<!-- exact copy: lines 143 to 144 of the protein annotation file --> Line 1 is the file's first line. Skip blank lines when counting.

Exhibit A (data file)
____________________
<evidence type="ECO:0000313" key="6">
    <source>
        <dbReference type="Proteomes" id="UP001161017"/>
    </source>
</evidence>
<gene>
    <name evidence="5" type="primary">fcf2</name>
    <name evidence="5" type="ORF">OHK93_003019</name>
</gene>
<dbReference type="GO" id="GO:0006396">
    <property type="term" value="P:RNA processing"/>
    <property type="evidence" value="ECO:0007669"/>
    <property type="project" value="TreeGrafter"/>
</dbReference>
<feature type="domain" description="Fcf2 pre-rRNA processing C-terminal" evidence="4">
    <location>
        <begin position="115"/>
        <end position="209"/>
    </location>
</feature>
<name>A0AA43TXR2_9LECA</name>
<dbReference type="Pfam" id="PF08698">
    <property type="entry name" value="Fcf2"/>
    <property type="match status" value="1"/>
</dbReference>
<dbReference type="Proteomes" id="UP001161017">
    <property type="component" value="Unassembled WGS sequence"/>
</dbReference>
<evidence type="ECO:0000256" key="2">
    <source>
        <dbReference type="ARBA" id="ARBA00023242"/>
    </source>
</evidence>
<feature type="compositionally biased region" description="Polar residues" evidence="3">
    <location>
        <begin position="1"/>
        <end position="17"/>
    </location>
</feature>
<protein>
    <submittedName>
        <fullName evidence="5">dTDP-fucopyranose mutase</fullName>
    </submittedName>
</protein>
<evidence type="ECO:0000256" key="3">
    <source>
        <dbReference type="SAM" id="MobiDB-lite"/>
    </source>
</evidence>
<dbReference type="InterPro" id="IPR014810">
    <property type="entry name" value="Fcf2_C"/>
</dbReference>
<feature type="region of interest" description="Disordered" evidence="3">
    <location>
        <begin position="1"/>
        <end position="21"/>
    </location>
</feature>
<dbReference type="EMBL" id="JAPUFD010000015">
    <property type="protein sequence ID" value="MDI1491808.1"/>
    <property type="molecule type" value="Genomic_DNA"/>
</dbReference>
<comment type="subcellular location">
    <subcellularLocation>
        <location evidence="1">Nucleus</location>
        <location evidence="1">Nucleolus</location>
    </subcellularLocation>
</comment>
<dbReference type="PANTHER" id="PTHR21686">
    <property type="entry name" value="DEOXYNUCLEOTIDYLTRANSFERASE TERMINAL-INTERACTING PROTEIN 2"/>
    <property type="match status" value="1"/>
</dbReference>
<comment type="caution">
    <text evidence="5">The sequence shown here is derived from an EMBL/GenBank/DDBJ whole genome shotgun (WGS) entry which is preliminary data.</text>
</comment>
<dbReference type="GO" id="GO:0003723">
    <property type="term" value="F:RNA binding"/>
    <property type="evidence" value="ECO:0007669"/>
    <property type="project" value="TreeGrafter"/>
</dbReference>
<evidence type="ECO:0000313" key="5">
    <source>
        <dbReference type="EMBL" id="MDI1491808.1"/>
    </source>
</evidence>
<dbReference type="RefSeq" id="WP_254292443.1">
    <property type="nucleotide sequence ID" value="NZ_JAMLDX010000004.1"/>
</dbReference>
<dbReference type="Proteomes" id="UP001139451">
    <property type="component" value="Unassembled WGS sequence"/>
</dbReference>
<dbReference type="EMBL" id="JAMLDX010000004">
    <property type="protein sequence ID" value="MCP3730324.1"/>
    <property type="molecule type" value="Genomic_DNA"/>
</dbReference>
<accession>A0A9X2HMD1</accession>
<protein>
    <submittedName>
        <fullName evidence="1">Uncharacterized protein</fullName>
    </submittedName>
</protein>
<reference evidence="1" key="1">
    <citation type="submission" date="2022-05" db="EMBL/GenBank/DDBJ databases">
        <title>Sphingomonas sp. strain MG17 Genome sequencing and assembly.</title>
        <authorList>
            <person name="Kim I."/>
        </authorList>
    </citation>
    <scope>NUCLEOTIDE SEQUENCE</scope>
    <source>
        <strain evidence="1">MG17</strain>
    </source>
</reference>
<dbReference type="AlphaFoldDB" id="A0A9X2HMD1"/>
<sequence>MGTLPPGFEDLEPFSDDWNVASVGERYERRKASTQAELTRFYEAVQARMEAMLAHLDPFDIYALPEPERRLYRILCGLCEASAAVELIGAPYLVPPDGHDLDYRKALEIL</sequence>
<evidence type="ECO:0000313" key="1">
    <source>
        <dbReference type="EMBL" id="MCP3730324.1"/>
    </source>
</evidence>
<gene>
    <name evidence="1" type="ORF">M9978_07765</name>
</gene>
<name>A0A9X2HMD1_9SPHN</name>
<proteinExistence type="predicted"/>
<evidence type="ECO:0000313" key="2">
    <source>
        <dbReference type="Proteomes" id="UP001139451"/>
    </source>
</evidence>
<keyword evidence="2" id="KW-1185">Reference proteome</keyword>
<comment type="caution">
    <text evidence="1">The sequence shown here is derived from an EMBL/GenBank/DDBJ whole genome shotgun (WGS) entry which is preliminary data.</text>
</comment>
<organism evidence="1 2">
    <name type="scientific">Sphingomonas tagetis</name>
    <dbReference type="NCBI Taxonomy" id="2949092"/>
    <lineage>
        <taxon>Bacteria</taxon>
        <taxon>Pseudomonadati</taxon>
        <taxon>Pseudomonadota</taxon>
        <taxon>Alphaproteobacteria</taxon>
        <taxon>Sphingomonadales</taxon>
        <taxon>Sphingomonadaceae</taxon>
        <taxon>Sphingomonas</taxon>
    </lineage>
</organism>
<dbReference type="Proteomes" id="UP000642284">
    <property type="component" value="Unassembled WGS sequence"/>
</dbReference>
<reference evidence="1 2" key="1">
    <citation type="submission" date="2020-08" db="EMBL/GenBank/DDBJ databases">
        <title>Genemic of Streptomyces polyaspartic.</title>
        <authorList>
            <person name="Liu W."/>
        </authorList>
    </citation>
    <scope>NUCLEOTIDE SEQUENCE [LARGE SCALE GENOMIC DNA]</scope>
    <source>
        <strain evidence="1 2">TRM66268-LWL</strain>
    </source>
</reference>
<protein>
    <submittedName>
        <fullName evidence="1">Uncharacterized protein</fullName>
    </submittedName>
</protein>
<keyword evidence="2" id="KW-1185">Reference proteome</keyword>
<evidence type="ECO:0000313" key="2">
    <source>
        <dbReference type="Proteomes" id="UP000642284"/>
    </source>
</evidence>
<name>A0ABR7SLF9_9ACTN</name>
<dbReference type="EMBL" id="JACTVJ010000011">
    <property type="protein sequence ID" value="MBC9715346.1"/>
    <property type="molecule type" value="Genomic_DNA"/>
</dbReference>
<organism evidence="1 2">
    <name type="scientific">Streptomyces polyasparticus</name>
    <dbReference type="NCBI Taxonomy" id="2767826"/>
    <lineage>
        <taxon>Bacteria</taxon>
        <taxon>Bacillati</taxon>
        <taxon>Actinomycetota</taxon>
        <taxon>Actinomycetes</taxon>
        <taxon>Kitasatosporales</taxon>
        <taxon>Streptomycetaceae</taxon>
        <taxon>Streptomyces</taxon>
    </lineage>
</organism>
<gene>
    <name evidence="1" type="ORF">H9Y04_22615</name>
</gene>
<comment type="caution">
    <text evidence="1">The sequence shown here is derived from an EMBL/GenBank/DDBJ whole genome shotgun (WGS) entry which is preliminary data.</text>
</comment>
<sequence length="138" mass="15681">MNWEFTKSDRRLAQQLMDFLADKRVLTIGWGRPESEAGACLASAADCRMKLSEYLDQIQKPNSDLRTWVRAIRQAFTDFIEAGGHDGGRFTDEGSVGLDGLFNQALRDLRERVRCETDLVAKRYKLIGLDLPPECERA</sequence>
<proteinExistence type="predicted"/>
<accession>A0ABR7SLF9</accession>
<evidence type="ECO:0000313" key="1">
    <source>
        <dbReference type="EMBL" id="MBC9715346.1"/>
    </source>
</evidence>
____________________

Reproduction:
        <taxon>Sphingomonadales</taxon>
        <taxon>Sphingomonadaceae</taxon>